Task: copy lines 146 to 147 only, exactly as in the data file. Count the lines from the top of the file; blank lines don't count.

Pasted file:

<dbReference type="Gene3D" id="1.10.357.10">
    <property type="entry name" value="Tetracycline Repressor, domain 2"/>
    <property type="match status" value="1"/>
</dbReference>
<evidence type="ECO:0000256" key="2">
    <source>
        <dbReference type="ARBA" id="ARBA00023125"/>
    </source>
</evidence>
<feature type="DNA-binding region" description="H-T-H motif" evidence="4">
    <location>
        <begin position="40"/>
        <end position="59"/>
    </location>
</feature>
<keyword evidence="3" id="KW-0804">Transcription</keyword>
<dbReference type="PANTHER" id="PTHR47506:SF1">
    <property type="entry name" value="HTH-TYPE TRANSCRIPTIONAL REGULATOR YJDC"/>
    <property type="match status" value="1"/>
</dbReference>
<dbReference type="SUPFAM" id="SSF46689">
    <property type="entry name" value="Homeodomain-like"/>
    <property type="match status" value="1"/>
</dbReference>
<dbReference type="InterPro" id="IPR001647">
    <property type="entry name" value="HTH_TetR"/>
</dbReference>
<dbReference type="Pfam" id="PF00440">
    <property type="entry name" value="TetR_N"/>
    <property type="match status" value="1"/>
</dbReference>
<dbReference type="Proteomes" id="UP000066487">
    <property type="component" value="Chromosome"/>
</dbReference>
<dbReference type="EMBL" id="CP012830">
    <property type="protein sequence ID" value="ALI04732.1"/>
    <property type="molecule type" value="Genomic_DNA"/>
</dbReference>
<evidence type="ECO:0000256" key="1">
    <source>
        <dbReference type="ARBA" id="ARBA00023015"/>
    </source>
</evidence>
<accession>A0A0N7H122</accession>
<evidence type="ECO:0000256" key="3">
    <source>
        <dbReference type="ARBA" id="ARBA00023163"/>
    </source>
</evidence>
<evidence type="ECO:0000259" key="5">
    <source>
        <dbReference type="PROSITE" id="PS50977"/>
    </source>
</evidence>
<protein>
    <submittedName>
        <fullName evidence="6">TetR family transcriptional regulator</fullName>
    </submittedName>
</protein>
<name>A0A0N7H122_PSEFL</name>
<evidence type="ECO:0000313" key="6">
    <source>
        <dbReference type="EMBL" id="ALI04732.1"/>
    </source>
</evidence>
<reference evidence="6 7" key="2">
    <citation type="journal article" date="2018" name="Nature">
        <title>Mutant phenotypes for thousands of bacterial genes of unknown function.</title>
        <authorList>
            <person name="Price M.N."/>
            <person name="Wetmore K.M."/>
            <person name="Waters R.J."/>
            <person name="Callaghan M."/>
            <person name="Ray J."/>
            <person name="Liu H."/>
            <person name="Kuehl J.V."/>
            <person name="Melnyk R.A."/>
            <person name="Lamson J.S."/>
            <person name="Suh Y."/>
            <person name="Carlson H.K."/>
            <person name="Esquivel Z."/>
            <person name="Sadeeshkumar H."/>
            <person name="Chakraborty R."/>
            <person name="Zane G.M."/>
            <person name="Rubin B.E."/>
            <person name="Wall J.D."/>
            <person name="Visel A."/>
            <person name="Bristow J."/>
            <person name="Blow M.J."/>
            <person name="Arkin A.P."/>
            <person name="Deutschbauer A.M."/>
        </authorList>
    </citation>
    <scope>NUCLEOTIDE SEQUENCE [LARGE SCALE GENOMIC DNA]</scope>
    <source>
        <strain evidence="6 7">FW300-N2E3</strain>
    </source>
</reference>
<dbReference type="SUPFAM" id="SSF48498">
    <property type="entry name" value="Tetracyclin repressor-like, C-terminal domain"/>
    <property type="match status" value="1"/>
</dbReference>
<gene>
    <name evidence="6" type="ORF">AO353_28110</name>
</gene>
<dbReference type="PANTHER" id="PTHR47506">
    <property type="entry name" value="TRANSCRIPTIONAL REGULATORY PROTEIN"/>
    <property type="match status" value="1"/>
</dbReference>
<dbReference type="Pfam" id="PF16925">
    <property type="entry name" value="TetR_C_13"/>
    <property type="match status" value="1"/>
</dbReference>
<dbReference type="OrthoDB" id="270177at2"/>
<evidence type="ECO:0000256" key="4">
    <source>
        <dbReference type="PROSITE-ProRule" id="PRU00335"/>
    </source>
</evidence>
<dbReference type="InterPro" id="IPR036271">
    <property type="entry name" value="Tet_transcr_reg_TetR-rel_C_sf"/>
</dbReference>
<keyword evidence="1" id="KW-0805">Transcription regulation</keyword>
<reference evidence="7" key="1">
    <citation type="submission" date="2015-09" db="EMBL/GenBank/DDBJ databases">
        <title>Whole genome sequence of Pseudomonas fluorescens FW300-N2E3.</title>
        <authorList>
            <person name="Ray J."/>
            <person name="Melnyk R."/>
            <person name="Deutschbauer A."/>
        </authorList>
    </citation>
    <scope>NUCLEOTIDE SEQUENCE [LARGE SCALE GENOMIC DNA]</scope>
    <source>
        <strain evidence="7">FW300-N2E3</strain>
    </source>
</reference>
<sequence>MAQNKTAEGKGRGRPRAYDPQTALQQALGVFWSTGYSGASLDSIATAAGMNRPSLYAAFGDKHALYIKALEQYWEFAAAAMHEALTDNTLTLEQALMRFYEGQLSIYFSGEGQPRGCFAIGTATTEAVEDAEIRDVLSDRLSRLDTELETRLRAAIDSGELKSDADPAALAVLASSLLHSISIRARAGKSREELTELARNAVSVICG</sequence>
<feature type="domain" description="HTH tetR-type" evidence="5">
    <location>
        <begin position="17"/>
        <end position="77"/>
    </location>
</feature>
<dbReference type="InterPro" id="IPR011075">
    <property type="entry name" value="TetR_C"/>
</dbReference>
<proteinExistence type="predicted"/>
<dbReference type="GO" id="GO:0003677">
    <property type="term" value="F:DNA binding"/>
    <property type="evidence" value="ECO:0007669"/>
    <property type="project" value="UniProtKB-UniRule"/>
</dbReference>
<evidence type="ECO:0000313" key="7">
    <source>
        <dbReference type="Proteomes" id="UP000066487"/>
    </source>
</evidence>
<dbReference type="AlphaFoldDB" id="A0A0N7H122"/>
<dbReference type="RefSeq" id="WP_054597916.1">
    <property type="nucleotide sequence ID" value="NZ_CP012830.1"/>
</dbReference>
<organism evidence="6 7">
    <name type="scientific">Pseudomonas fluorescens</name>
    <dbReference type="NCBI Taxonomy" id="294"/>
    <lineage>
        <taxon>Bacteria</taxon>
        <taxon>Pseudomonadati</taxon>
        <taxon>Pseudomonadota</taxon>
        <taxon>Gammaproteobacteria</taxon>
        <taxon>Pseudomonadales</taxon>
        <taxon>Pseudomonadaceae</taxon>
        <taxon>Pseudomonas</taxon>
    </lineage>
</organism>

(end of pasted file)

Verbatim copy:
    <property type="entry name" value="TetR_C"/>
</dbReference>